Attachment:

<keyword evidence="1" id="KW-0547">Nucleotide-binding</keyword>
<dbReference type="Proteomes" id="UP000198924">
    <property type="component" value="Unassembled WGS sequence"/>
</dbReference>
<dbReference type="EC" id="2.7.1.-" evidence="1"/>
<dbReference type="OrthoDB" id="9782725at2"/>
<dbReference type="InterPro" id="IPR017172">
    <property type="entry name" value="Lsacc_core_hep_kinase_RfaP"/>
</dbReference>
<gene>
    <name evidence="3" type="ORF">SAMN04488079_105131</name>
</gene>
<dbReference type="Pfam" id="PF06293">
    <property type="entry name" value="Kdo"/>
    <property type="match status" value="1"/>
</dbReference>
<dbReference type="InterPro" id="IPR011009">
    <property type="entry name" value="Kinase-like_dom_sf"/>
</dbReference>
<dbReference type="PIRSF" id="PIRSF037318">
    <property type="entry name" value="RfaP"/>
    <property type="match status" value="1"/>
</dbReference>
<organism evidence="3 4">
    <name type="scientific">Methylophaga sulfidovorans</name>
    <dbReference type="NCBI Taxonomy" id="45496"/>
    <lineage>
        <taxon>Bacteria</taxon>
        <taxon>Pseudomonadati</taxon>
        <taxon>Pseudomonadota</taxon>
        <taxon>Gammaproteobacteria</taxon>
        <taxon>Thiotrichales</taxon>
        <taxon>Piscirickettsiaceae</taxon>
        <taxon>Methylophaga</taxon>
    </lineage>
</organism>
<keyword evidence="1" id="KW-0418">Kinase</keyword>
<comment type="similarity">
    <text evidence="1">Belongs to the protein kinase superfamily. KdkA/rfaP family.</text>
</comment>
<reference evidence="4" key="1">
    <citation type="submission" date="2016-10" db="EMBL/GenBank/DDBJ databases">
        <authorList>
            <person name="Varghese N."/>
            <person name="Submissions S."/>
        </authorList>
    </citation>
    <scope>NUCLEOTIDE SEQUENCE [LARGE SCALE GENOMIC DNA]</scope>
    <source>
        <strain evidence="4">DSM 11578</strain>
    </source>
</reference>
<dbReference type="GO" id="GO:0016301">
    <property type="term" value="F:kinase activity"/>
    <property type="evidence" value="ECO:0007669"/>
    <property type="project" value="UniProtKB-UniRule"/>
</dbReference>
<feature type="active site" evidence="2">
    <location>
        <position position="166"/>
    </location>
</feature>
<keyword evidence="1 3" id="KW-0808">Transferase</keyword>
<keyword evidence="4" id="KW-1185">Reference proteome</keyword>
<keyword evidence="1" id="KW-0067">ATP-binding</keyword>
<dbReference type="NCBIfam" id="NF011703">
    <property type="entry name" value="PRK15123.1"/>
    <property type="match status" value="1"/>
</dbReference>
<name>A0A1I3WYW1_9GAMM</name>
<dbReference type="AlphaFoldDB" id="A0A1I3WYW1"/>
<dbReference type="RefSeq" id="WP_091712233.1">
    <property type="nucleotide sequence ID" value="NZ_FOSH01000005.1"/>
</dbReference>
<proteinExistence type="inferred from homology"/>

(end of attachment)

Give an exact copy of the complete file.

<keyword evidence="1" id="KW-0547">Nucleotide-binding</keyword>
<dbReference type="Proteomes" id="UP000198924">
    <property type="component" value="Unassembled WGS sequence"/>
</dbReference>
<dbReference type="EC" id="2.7.1.-" evidence="1"/>
<dbReference type="OrthoDB" id="9782725at2"/>
<dbReference type="InterPro" id="IPR017172">
    <property type="entry name" value="Lsacc_core_hep_kinase_RfaP"/>
</dbReference>
<gene>
    <name evidence="3" type="ORF">SAMN04488079_105131</name>
</gene>
<dbReference type="Pfam" id="PF06293">
    <property type="entry name" value="Kdo"/>
    <property type="match status" value="1"/>
</dbReference>
<dbReference type="InterPro" id="IPR011009">
    <property type="entry name" value="Kinase-like_dom_sf"/>
</dbReference>
<dbReference type="PIRSF" id="PIRSF037318">
    <property type="entry name" value="RfaP"/>
    <property type="match status" value="1"/>
</dbReference>
<organism evidence="3 4">
    <name type="scientific">Methylophaga sulfidovorans</name>
    <dbReference type="NCBI Taxonomy" id="45496"/>
    <lineage>
        <taxon>Bacteria</taxon>
        <taxon>Pseudomonadati</taxon>
        <taxon>Pseudomonadota</taxon>
        <taxon>Gammaproteobacteria</taxon>
        <taxon>Thiotrichales</taxon>
        <taxon>Piscirickettsiaceae</taxon>
        <taxon>Methylophaga</taxon>
    </lineage>
</organism>
<keyword evidence="1" id="KW-0418">Kinase</keyword>
<comment type="similarity">
    <text evidence="1">Belongs to the protein kinase superfamily. KdkA/rfaP family.</text>
</comment>
<reference evidence="4" key="1">
    <citation type="submission" date="2016-10" db="EMBL/GenBank/DDBJ databases">
        <authorList>
            <person name="Varghese N."/>
            <person name="Submissions S."/>
        </authorList>
    </citation>
    <scope>NUCLEOTIDE SEQUENCE [LARGE SCALE GENOMIC DNA]</scope>
    <source>
        <strain evidence="4">DSM 11578</strain>
    </source>
</reference>
<dbReference type="GO" id="GO:0016301">
    <property type="term" value="F:kinase activity"/>
    <property type="evidence" value="ECO:0007669"/>
    <property type="project" value="UniProtKB-UniRule"/>
</dbReference>
<feature type="active site" evidence="2">
    <location>
        <position position="166"/>
    </location>
</feature>
<keyword evidence="1 3" id="KW-0808">Transferase</keyword>
<keyword evidence="4" id="KW-1185">Reference proteome</keyword>
<keyword evidence="1" id="KW-0067">ATP-binding</keyword>
<dbReference type="NCBIfam" id="NF011703">
    <property type="entry name" value="PRK15123.1"/>
    <property type="match status" value="1"/>
</dbReference>
<name>A0A1I3WYW1_9GAMM</name>
<dbReference type="AlphaFoldDB" id="A0A1I3WYW1"/>
<dbReference type="RefSeq" id="WP_091712233.1">
    <property type="nucleotide sequence ID" value="NZ_FOSH01000005.1"/>
</dbReference>
<proteinExistence type="inferred from homology"/>